Going up: Canned pork

Singapore November 30th, 2007

Due to the recent destruction of all tainted canned pork, the lack of supply has caused an increase in prices of canned pork luncheon meat. Hmm… this explains why I had been getting ham instead of luncheon meat in my bread recently.

THE prices of China-made pork products have soared following the now severe shortage in supplies.

Retailing at about $2.90 just last week, a can of Shanghai Maling B2 pork luncheon meat now sells for up to $3.50.

The current shortage began in August, when the Agri-Food & Veterinary Authority (AVA) rejected and destroyed a consignment of canned pork products from two food processing plants in China.

In these products, the AVA had found traces of nitrofurans, a banned antibiotic fed to pigs to treat illnesses.

It suspended all canned pork imports from the factories, which produce the two most popular brands here, Maling and Gulong.

The other six Chinese factories still on the AVA’s approved list have played it safe by not selling to Singapore at all, in case their canned pork also gets the boot.

As the shortage continues, provision shop owners in the heartland have reported a small rush as customers try to stock up.

One of them was contractor Teo Yew Lam, 42. He was spotted buying nine cans of various pork products at a single go in a Toa Payoh provision shop yesterday.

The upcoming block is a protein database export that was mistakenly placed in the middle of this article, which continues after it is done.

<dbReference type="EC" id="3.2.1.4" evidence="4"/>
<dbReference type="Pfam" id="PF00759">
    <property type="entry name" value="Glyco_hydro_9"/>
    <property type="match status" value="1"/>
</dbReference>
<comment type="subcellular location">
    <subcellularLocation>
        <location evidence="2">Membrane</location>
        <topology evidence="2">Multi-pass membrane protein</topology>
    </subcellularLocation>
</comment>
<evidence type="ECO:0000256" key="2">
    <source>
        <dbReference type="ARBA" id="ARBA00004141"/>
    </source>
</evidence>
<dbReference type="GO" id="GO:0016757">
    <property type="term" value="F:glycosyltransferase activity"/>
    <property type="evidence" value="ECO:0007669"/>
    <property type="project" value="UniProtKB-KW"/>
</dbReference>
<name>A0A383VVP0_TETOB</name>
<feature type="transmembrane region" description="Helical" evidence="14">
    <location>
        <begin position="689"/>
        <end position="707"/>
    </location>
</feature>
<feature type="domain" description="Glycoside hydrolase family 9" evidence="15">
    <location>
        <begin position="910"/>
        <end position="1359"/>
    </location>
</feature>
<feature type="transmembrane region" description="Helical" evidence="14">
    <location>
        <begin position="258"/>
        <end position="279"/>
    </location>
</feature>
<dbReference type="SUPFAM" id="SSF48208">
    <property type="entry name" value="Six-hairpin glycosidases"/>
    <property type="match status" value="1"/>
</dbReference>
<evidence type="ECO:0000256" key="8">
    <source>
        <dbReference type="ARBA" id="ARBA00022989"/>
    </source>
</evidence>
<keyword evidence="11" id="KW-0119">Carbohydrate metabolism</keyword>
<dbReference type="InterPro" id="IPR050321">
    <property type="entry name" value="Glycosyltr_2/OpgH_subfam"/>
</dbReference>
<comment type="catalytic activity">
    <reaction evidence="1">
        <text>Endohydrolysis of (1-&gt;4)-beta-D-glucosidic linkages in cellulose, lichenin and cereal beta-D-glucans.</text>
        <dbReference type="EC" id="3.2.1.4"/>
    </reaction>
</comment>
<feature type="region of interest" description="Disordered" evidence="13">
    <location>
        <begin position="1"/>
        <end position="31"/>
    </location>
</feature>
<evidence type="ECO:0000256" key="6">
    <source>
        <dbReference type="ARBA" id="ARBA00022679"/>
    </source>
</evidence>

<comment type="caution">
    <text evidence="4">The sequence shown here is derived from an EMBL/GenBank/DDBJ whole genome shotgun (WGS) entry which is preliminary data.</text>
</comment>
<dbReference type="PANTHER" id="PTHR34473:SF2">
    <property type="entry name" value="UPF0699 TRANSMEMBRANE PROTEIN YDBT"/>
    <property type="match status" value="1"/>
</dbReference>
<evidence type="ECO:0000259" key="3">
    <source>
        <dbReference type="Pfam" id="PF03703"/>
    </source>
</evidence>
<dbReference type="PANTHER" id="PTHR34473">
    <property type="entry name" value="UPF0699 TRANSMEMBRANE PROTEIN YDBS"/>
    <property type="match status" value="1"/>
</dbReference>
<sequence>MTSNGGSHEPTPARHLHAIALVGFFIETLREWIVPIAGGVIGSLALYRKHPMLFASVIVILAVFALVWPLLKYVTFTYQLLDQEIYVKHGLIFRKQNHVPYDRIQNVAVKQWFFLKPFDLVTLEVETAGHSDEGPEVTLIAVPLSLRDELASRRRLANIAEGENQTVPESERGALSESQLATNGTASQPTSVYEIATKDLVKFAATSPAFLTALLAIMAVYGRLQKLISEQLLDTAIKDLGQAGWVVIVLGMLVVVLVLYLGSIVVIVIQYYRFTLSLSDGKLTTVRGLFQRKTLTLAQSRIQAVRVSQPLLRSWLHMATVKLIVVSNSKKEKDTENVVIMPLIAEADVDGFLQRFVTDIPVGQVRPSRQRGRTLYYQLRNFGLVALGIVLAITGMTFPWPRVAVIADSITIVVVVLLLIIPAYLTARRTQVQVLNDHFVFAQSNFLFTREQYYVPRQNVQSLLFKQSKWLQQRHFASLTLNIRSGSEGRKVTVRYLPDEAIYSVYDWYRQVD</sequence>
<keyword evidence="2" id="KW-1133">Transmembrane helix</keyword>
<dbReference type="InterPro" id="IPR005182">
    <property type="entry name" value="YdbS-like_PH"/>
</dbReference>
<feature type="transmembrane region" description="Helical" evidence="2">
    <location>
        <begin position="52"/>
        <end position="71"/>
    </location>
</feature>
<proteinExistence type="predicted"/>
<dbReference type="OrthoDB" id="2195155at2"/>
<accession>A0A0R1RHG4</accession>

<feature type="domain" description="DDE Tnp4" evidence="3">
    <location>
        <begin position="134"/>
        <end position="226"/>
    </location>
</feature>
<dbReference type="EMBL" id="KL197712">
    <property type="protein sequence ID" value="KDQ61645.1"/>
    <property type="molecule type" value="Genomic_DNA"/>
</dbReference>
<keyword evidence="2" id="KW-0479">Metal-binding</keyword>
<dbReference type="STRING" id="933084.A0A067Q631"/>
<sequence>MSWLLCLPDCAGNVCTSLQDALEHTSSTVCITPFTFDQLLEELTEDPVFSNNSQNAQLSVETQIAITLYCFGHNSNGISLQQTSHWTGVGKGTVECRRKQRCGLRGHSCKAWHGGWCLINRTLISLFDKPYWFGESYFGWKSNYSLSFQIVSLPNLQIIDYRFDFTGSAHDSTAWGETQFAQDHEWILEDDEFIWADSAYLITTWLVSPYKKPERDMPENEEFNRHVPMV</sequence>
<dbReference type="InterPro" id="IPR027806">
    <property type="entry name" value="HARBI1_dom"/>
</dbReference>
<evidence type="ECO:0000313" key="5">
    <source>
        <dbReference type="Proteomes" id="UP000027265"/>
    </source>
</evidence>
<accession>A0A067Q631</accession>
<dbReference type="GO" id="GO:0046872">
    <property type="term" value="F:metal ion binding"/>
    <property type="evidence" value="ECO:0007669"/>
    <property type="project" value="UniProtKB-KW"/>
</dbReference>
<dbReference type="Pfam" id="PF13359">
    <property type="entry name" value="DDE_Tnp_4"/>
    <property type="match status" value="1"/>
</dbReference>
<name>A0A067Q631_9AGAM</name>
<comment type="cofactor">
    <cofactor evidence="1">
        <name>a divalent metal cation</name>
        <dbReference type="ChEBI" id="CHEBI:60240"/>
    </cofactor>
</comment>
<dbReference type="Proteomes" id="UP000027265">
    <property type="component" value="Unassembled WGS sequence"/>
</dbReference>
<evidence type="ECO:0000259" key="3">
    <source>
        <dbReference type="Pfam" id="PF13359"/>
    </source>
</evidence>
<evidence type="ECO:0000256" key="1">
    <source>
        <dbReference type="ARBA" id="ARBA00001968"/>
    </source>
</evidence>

He said: ‘I have been looking for these products for a month now, but many places tell me they’ve run out. My son and nieces enjoy having it (stewed pork) for lunch with rice. I came to check on impulse and luckily they did have some.’

Some shop owners resort to hiding the stuff for their regular customers. ‘If we display it all, buyers will take as many as they can,’ said shop owner Desmond Lim, 34.

Last year, about 7,000 tonnes of Chinese pork products were imported here. The China-made products also have the lion’s share of the market.

Supermarkets and retailers say they are trying to get more of Denmark’s Tulip brand of pork luncheon meat, now going for $2.45.

Distributors say there is no end in sight to the current impasse with the Chinese goods.

Mr Ted Ngo, the managing director of Yit Hong, which deals in Maling luncheon meat and Narcissus canned pork products, said it was ‘up to the authorities to decide’ on standards to which both sides can agree.

Meanwhile, hawkers like Madam Ang Wen Xie said they had run out of luncheon meat about three weeks ago. ‘When my customers ask for luncheon meat, I have no choice, I offer them a chicken hotdog instead.’

Article obtained from straitstimes.com on 30th November 2007



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